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Yanks pull Garcia after 1 inning; Happ surprised



SAN DIEGO — Veteran lefty J.A. Happ admitted he was surprised with the strategy the New York Yankees employed in announcing that Deivi Garcia would be their American League Division Series Game 2 starter, and then allowing the rookie to pitch only one inning Tuesday night in their 7-5 loss to the Tampa Bay Rays.

Garcia, who at 21 years old and 140 days became the youngest starter in pinstripe postseason history, threw 27 pitches (16 strikes) and allowed one hit, a solo shot by Rays outfielder Randy Arozarena, the second home run in as many games for the Cuban-born rookie.

Arozarena also homered off Gerrit Cole in the first inning of Game 1 of the ALDS, the first home run of his postseason career; his five extra-base hits in the playoffs are already the most by a Rays player since 2008.

After Garcia exited, the Yankees brought in Happ to pitch the second inning. The Rays put five lefties in a row at the top of their Game 2 lineup with the right-hander Garcia starting.

Happ served up a two-run shot to catcher Mike Zunino that gave the Rays a 3-1 lead. Right fielder Manuel Margot extended the lead over the Yankees to 5-1 with a two-run homer in the third.

Yankees manager Aaron Boone, however, said the early hook for Garcia wasn’t a preplanned bait-and-switch tactic against the Rays. Rather, Boone said that it was his intention to have a short leash for Garcia and use Happ afterward.

“Their roster is built to take the platoon advantage. Felt like I was going to go to J.A. pretty early and aggressively if they went with a lefty-heavy lineup, and that was the reason,” Boone said. “It was a little lineup-based, but [Garcia] kind of labored a bit in that first inning. But that was the plan all along; we were going to go short with him all along knowing we would have Deivi available [later on] in the series, if need be.”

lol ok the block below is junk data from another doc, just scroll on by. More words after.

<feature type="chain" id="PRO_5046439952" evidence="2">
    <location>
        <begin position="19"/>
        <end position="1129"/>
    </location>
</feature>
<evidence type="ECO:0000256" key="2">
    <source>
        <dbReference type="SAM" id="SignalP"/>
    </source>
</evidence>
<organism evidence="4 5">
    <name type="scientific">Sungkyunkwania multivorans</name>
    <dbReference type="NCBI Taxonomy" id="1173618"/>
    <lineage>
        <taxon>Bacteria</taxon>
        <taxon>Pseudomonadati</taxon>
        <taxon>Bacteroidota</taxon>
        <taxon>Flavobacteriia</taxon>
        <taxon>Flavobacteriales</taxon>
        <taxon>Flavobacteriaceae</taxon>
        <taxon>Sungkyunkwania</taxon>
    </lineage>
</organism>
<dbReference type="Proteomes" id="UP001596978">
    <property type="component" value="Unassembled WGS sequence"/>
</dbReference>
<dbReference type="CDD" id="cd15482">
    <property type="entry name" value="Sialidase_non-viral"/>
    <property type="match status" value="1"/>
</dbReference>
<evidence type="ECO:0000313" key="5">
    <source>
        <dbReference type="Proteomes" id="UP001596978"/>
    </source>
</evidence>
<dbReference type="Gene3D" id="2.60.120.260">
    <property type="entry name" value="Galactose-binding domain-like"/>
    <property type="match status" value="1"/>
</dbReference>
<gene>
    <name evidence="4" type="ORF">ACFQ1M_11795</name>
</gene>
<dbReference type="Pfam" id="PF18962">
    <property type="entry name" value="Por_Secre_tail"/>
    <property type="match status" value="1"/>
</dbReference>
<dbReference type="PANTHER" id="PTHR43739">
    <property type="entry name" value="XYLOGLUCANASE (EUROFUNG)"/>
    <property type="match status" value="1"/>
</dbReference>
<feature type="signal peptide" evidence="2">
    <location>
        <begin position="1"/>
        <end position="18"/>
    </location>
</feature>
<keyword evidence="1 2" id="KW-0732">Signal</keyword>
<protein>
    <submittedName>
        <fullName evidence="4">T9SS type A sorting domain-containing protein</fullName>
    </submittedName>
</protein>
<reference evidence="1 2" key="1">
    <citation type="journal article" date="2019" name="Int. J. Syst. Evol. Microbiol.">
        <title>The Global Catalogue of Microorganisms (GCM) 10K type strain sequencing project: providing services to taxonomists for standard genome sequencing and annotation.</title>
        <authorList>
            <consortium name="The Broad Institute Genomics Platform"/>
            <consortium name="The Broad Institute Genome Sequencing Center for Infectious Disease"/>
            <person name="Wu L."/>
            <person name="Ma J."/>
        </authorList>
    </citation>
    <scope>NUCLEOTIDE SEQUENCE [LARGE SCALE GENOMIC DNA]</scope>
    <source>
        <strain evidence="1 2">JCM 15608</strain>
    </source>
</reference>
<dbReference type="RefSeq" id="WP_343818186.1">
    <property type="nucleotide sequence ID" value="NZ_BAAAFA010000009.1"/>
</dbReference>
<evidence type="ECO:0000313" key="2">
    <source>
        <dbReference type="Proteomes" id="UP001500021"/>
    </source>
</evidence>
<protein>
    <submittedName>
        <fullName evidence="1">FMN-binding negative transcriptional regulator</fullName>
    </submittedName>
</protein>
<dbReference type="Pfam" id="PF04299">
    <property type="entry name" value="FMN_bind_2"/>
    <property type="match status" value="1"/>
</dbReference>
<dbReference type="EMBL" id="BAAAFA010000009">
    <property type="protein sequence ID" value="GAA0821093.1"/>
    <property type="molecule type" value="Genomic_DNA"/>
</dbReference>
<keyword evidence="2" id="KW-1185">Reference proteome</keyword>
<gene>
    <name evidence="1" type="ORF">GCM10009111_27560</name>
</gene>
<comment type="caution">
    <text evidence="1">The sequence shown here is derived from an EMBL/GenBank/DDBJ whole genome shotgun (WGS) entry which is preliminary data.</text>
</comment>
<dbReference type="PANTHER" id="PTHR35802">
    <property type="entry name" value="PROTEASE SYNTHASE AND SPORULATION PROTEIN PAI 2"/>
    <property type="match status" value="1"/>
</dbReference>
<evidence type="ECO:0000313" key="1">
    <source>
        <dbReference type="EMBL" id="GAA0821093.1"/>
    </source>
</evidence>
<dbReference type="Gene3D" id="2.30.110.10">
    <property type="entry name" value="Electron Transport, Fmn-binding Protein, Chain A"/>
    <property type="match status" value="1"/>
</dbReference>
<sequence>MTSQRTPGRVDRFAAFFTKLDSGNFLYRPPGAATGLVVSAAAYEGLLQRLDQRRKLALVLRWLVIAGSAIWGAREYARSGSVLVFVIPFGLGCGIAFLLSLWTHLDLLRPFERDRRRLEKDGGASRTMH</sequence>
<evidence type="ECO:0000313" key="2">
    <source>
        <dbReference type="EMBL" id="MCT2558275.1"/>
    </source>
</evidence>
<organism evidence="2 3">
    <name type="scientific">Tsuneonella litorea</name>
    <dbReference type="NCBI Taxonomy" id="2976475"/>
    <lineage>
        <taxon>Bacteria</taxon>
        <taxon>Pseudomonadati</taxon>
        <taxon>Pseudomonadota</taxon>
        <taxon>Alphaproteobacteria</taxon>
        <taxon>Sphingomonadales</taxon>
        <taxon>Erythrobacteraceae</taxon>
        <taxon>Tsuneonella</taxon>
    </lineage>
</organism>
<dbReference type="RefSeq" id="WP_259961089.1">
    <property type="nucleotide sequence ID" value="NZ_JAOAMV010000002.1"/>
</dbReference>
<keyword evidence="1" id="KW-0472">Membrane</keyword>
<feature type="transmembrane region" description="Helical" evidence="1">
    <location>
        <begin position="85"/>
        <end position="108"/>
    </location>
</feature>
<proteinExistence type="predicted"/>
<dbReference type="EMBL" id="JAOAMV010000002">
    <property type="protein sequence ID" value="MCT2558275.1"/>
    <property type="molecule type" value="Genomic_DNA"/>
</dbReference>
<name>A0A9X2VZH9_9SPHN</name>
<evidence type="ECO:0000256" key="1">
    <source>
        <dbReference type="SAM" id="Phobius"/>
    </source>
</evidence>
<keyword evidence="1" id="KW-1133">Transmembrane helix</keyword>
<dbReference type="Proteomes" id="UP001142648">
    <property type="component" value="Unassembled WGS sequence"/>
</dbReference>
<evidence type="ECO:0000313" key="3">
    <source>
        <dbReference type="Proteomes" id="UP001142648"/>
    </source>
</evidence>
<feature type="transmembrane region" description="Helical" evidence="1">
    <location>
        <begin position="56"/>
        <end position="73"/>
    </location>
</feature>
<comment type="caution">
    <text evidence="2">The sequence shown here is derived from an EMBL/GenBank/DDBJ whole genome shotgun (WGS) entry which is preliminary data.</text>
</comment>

As Garcia explained, “I knew it would be a short outing. I did not know how many pitches or how many innings, but I did know the strategy of it being a short outing. And I went about it as a regular outing; preparation was the same.”

Boone said it also was his intention to spread out the pitchers who would give the Yankees the most innings in a best-of-five series with no off days — and against one of the deepest pitching staffs in the majors. Boone has repeatedly praised the Rays for the way they match up relievers late in games, and he said id thought it would be a good strategy to counter their late-inning pitcher-batter matchups.

“You are playing a really unique team that does a good job of building their roster to create platoon advantages,” he said. “So just trying to counter that a little bit and force their hand early in the game. Unfortunately, it did not work tonight.”

During the postgame news conference, an evidently frustrated Happ said he was informed he would be going into the game after a particular batter, but he refused to expand and referred all strategy questions back to the Yankees’ skipper. “I’ll let Aaron talk about that,” was Happ’s go-to answer any time he was asked about his usage Tuesday night.